Drawing on her own difficult experiences, a staff member builds a community of women on campus and around the country succeeding in science, technology, engineering, and math fields.
Amid piles of paperwork and scholarly data in Chris Peterson Brus's office are photos of weddings and babies, award galas and graduations.
The photos mark milestones in young women's lives, and Brus takes special pride in the women's achievements.
As director of the University of Iowa's Women in Science and Engineering (WISE) program, Brus has helped build a community of women on campus and around the country succeeding in science, technology, engineering, and math fields.
"I keep in contact with many of these young women, and I can't tell you how many times I hear, "If it weren't for WISE, I wouldn't be where I am today,'" Brus says. "That's the result of a strong program. Everything we do is personalized."
Nationally, women are underrepresented in science and engineering fields, more likely to drop out of science and engineering majors in college, and often paid less than male counterparts when they enter the workforce. WISE strives to turn the tide by providing programming to retain undergraduate, graduate, and post-doctoral women in the sciences and engineering.
The Undergraduate Peer Mentoring Program, for example, gives academic and social support to about 200 UI students each year. Students in the program graduate in science and engineering fields at rates well above the national average. WISE also offers a living-learning community in the residence halls that features a variety of social, academic, and outreach opportunities for undergrads. In 2007-08, 100 percent of students in science majors and 92 percent of engineering students who lived on the floor continued with their majors their sophomore year.
For grad and post-doc students, WISE provides professional development and research travel grants. And WISE conducts its own research on experiences of women in science and engineering programs.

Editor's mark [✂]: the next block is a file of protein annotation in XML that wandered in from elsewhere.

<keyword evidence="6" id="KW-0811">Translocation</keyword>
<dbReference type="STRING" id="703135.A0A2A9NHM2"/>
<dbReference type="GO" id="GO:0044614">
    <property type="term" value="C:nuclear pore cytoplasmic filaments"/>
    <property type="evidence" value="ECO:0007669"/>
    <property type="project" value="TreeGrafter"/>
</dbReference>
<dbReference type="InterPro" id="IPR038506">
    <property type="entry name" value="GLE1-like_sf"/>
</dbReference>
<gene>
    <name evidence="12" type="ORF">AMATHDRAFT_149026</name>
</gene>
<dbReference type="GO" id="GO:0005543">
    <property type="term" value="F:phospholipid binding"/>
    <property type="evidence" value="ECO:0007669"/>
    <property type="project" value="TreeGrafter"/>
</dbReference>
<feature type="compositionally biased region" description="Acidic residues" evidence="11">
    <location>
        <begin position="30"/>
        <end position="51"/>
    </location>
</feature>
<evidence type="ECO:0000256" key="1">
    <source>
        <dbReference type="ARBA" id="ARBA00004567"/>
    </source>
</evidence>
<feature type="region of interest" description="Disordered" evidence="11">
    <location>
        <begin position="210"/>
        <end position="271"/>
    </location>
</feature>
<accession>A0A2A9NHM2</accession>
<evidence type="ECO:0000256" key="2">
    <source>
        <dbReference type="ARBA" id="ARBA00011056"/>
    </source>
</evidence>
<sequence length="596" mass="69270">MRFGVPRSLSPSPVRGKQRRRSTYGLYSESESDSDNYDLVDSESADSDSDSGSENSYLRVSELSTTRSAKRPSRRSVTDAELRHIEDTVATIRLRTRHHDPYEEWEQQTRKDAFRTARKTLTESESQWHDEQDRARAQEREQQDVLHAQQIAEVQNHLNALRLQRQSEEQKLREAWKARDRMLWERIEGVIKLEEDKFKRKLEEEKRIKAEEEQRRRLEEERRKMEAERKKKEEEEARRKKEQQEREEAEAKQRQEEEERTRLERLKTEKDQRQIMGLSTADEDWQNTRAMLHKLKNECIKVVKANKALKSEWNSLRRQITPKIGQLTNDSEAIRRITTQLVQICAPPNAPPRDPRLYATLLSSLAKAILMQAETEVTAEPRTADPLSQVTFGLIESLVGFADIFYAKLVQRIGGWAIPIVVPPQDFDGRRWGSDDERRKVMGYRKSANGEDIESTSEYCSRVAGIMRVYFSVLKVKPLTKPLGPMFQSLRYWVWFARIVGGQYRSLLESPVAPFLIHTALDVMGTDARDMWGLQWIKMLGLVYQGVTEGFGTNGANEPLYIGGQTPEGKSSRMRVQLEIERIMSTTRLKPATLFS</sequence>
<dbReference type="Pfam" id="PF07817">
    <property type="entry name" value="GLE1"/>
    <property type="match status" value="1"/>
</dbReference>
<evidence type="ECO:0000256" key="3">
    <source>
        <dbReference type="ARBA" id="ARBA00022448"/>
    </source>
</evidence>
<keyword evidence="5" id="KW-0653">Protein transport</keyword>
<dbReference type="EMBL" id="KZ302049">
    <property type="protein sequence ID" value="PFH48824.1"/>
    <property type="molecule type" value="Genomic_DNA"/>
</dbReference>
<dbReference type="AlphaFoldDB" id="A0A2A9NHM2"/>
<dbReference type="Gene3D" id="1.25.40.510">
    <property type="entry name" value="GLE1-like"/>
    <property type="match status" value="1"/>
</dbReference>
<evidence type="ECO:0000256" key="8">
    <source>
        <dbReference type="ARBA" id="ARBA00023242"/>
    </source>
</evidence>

Underrepresented populations on a large campus need to feel invested in a community, Brus says, and WISE strives to build the supportive network they need. She's also a sounding board, available 24-7, to anyone who needs her.
Brus understands the needs of young women because she herself treaded a long and sometimes difficult path to reach her current role.
As a high school student, she had a dual love for science and music. But she wrestled with what she now knows is a developmental reading disability and attention deficit disorder.
"I remember people saying, 'Oh, you're so smart. If you'd just apply yourself more, you'd get better grades,'" Brus says. "I was working pretty hard and that stuck with me, that feeling of assumptions being made about me that were not accurate."
She chose a career in vocal music, earning a full-ride scholarship to college. But after three years in and out of school, she left to form and lead a 10-piece soul band, which recorded music and went on the road for the next three years. She found that the world of music was wrought with gender stereotypes—she was viewed as a sex object, she says, no matter how much talent she had as a musician.
She finally quit the band, married, and returned to school to pursue her other passion—science. She earned a master's degree in preventive medicine with an emphasis on epidemiology. But she quickly found that many of the same gender stereotypes that she experienced in music emerged in the sciences as well.
While working on a study looking at residential radon gas and female lung cancer, Brus discovered that the data collection instrument was skewed toward male subjects. Drawing on social science research about the ways that women remember events, she developed a gender-sensitive methodology for collecting spatial data, which resulted in a more accurate exposure model later used in a major National Cancer Institute study.
"A lot of damage is done when we don't take the time to look at things closely," Brus says. "We often just make assumptions and move on."
Years later, the research stuck with her when she accepted the job as WISE director in 1998. A big part of her role is advocating for women in a system designed by and built for men.
She also works to empower young women to get involved and give back—one of the best ways to help them feel invested in a community. WISE students are encouraged to organize their own outreach activities, such as blood drives and K-12 mentoring.
"These women amaze me," Brus says. "They have an innate need to give back. It's a fabulous quality, but sometimes you have to tell them to slow down and remember that successfully completing their studies has to take priority."
Ultimately, University of Iowa WISE women go on to become advocates and role models for younger generations of women in the sciences.
"That's another reason I know we're doing a good job—they feel connected after they leave," Brus says. "They continue being good citizens of the world."
Story by Madelaine Jerousek-Smith; photo by Tim Schoon.
Related link: Women in Science and Engineering
March 23, 2009